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Wolf Singer

Wolf Singer, a neuroscientist, is Emeritus Director of the Max Planck Institute for Brain Research and Founding Director of the Frankfurt Institute for Advanced Studies, the Ernst Strüngmann Institute for Neuroscience in cooperation with Max Planck Society, and the Ernst Strüngmann Forum.

Titles by This Author

Conversations between Buddhism and Neuroscience

Buddhism shares with science the task of examining the mind empirically; it has pursued, for two millennia, direct investigation of the mind through penetrating introspection. Neuroscience, on the other hand, relies on third-person knowledge in the form of scientific observation.

Titles by This Editor

From Neurons to Mind

A fundamental shift is occurring in neuroscience and related disciplines. In the past, researchers focused on functional specialization of the brain, discovering complex processing strategies based on convergence and divergence in slowly adapting anatomical architectures. Yet for the brain to cope with ever-changing and unpredictable circumstances, it needs strategies with richer interactive short-term dynamics. Recent research has revealed ways in which the brain effectively coordinates widely distributed and specialized activities to meet the needs of the moment.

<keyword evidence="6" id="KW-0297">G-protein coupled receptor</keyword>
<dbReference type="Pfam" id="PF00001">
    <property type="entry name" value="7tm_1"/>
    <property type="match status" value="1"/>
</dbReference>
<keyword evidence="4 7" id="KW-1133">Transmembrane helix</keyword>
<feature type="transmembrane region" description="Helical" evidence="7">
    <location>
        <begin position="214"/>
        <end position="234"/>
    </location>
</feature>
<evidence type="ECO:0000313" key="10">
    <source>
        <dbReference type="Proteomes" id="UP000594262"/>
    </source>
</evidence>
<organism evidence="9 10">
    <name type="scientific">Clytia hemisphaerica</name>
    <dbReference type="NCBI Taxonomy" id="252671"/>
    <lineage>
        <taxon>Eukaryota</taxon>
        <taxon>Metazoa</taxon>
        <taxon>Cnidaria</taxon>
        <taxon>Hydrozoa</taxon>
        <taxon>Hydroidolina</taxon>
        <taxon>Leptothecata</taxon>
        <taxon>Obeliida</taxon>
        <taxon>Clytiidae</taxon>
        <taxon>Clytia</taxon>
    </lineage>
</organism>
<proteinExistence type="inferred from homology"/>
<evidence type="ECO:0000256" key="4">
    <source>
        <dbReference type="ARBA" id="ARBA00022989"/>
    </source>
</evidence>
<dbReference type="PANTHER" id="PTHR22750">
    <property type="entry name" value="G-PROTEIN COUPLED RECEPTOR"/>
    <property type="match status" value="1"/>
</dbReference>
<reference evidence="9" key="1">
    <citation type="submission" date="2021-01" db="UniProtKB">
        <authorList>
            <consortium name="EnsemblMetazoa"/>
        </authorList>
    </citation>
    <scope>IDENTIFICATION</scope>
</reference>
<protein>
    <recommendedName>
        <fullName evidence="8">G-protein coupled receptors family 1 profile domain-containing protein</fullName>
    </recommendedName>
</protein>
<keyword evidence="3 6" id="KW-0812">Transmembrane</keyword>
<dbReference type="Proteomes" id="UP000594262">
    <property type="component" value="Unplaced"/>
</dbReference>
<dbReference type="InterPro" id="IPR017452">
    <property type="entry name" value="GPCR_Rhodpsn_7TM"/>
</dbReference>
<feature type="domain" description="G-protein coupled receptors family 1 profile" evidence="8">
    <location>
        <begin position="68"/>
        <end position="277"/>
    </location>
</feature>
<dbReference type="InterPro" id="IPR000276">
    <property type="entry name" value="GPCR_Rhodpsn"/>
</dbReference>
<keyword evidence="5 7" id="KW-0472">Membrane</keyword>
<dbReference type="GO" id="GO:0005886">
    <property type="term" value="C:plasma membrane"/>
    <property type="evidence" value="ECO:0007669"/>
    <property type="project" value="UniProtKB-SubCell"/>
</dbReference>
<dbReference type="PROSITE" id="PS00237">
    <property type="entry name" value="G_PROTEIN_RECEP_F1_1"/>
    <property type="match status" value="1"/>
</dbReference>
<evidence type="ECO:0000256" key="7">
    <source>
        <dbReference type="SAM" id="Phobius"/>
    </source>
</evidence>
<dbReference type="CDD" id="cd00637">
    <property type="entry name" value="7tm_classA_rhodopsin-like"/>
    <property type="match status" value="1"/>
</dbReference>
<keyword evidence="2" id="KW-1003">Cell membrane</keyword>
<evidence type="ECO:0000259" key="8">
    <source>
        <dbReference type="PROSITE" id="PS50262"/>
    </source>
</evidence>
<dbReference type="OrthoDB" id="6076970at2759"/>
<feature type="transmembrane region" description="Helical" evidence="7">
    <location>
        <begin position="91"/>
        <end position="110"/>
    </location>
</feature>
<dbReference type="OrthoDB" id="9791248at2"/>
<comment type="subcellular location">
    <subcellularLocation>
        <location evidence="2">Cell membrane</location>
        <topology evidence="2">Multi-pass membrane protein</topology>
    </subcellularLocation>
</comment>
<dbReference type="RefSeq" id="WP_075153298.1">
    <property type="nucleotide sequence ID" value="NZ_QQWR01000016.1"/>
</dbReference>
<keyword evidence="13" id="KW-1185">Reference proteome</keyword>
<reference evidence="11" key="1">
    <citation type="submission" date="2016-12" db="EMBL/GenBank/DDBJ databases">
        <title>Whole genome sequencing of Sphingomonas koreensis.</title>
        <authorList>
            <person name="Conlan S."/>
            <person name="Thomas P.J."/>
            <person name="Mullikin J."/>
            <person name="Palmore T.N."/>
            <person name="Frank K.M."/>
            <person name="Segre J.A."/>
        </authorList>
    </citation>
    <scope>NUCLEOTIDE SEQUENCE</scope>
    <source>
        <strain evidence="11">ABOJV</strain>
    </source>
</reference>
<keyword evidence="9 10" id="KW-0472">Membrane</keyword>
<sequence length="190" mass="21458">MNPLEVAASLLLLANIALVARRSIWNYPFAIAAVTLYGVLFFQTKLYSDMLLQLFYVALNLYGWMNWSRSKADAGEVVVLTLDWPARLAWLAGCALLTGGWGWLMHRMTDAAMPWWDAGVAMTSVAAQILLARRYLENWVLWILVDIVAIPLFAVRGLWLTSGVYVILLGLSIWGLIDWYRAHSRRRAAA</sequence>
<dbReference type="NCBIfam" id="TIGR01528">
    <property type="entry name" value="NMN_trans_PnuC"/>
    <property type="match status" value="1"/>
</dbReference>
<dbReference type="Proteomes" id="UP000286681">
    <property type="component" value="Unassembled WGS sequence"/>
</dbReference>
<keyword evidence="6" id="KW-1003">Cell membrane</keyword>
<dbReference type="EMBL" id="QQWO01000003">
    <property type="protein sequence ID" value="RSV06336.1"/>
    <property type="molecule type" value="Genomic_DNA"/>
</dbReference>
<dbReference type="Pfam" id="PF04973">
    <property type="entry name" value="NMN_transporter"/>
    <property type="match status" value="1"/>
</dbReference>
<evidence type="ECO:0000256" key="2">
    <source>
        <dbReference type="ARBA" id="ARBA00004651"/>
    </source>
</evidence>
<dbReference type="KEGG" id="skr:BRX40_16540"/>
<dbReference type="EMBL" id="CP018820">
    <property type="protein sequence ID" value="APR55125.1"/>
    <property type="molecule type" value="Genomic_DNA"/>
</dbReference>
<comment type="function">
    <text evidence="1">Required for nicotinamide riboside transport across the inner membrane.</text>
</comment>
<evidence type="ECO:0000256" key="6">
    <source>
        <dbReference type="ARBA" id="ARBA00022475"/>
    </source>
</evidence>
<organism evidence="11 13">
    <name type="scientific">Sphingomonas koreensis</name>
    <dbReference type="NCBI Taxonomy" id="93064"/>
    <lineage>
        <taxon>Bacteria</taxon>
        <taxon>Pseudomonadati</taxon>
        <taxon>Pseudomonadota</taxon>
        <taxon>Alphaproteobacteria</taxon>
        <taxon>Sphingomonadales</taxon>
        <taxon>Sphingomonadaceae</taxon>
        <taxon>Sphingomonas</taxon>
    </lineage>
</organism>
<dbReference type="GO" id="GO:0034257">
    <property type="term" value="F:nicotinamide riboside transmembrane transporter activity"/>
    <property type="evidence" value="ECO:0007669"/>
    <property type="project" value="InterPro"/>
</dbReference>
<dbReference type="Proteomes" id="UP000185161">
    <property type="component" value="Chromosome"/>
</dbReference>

DECISION MAKING, the HUMAN MIND, and IMPLICATIONS FOR INSTITUTIONS

Conscious control enables human decision makers to override routines, to exercise willpower, to find innovative solutions, to learn by instruction, to decide collectively, and to justify their choices. These and many more advantages, however, come at a price: the ability to process information consciously is severely limited and conscious decision makers are liable to hundreds of biases. Measured against the norms of rational choice theory, conscious decision makers perform poorly.